Humphrey Llwyd (also spelled Lhuyd) (1527–1568) was a Welsh cartographer, author, antiquary and Member of Parliament. He was a leading member of the Renaissance period in Wales along with other such men as Thomas Salisbury and William Morgan. His library, together with those of his patron, the Earl of Arundel and his brother-in-law, Lord Lumley, formed the basis of the Royal Collection of books; currently housed at the British Library. His motto was Hwy pery klod na golyd ("Fame lasts longer than wealth") 
Llwyd was born in Denbigh, the county seat of the then county of Denbighshire at Foxhall, his family's estate. His father, Robert Llwyd, was descended from Harry Rossendale, henchman and grantee of the Earl of Lincoln. The first of the family that came to Wales from England appears to have been Foulk Rosindale, from whom Foxhall, or Foulk's Hall, was called. He married into the family of the Llwyd's of Aston, and probably from where his descendants derived their name, as well as their extraction from Einion Evell of the 12th Century. Einion Evell, Lord of part of Cynllaith, resided at Llwyn y Macn, in the parish of Oswestry. He and his twin brother, Cynwrig Evell, Lord of Y Glwyegl in Maelor Gymraeg, were the illegitimate sons of Madog ab Maredydd, Prince of Powys, by Eva, daughter of Madog (ab Einion Hael) ab Urien of Macn Gwynedd, ab Eginirab Lies ab Idnerth Benvras, Lord of Maesbrwg.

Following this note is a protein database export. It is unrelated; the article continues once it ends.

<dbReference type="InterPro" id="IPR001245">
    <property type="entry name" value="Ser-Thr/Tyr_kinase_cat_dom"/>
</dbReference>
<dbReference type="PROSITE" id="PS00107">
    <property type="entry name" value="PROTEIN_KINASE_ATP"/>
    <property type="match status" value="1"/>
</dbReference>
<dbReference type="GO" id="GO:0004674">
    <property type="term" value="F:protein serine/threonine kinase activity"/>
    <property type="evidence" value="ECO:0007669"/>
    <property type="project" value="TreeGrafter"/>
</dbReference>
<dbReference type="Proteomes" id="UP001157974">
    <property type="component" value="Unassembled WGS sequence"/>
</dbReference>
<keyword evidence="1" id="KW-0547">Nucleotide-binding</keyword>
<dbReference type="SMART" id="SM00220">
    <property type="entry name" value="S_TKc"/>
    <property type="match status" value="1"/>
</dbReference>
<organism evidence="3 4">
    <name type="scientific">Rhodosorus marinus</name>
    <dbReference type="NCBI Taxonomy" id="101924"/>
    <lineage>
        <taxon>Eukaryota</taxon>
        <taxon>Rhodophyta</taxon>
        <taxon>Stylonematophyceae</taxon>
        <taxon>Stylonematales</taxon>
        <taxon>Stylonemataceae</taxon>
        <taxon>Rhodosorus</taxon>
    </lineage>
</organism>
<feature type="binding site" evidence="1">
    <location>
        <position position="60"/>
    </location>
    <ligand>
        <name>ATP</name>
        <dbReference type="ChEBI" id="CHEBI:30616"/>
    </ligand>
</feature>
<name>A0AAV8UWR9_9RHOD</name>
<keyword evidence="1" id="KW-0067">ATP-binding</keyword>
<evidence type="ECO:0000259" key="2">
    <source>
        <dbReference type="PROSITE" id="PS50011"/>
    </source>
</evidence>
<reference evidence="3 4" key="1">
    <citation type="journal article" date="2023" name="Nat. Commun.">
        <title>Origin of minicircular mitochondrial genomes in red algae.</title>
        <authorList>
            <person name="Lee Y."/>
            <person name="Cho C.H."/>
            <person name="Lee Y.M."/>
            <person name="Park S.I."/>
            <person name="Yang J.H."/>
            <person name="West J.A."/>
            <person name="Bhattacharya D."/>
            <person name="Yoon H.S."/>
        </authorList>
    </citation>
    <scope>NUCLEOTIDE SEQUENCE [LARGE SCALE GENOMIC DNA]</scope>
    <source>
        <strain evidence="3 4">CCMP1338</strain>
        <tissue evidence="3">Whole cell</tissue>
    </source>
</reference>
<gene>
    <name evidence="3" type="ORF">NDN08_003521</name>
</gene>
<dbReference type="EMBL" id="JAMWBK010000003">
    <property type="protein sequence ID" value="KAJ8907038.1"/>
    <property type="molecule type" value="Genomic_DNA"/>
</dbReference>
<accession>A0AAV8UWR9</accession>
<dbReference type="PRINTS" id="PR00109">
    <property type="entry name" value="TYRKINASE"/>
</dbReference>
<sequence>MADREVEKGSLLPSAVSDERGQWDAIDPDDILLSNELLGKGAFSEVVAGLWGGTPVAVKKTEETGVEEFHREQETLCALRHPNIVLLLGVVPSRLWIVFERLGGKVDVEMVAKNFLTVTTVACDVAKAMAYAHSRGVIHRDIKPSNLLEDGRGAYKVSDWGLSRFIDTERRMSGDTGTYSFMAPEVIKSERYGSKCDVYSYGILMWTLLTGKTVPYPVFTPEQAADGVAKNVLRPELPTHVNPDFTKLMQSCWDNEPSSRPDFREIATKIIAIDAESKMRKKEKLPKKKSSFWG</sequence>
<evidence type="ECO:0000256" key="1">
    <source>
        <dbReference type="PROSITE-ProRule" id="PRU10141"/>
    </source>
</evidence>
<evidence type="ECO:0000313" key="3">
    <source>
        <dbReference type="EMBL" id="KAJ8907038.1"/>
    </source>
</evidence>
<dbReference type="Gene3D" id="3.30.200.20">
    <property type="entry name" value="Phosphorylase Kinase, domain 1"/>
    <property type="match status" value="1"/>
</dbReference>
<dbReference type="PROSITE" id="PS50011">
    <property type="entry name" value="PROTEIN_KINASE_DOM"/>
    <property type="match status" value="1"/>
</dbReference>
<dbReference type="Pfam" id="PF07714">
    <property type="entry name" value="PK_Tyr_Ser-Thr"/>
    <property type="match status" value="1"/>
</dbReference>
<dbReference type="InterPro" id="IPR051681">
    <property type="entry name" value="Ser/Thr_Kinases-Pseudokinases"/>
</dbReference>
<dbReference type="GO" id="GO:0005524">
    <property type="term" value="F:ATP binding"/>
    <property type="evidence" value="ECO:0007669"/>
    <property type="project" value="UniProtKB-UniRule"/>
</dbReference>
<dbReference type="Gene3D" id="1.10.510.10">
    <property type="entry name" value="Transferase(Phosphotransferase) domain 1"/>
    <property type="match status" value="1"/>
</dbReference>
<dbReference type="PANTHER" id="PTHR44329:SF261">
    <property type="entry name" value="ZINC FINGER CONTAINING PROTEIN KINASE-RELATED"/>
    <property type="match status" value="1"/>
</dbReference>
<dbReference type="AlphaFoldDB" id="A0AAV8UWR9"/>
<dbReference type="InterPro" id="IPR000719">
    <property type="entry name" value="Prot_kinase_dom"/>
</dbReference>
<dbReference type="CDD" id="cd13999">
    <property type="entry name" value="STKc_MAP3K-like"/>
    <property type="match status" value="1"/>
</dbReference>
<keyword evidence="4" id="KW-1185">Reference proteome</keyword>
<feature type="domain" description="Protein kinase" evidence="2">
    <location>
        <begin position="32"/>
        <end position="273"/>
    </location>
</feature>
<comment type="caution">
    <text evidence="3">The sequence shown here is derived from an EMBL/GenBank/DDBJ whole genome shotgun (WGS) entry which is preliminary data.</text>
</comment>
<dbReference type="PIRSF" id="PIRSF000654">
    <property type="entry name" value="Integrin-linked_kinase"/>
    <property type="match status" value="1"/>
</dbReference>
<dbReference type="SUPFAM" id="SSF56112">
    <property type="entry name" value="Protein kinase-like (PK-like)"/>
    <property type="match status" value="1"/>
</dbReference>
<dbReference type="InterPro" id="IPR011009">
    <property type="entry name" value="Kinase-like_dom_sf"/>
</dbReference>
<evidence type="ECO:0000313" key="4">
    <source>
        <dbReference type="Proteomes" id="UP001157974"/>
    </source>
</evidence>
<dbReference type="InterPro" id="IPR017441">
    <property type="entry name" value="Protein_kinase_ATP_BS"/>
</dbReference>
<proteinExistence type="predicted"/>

As a young man, he was educated at Brasenose College, Oxford and fared so well in the sciences and engineering that he was given a position as a physician to the Earl of Arundel during the Earl's tenure as Chancellor of the university. He was MP for East Grinstead during Elizabeth I's first parliament (1559).
In 1563, Llwyd returned to Denbigh and lived at Denbigh Castle at the permission of Sir John Salusbury who was then the Lord of the Manor of Denbigh. That year, he was elected MP for Denbigh Boroughs during Elizabeth's second Parliament where he promoted an act allowing the translation of the Bible into Welsh.
From 1566 he toured Europe, including Brussels, Augsburg, Milan, Padua and Venice. In Antwerp, he learnt from, and collaborated with, map maker Abraham Ortelius. In 1567, when Llwyd returned to Denbigh, he was given a stipend from the Crown to create the first printed map of Wales.
Llwyd died in 1568 and is buried in Whitchurch, a small chapel on the outskirts of Denbigh. A Victorian-era monument exists to him in St. Marcella's Church, Denbigh.
No copy exists of Llwyd's translation into English of Agostino Nifo's De auguriis; Llwyd's other work includes:
- An Almanacke and Kalender, conteynynge, the daye houre, and mynute of the change of the Moone for ever, and the sygne that she is in for these thre yeares, with the natures of the sygnes and Planetes.
- Cronica Walliae a Rege Cadwalader ad annum 1294 (1559 - English adaptation of Brut y tywysogyon)
- De Mona druidum insula … epistola (1568 letter to Ortelius; published in Theatrum Orbis Terrarum)
- Commentarioli Britannicae descriptionis fragmentum
- Cambriae Typus (A map of Wales published in the Additamentum to "Theatrum Orbis Terrarum")
- Angliae regni florentissimi nova descriptio (A map of England & Wales - also published in the Additamentum) 
- BBC biography on Humphrey Llwyd
- The Cambrian Plutarch, John Humffreys Parry, London, 1824
- The history of the princes, the lords marcher, and the ancient nobility of Powys Fadog By Jacob Youde William Lloyd, London, 1887.
Further reading 
- G. Penrhyn Jones (1956), Humphrey Lhuyd (1527-1568). A Sixteenth Century Welsh Physician, Proceedings of the Royal Society of Medicine, 49(8): 521–528.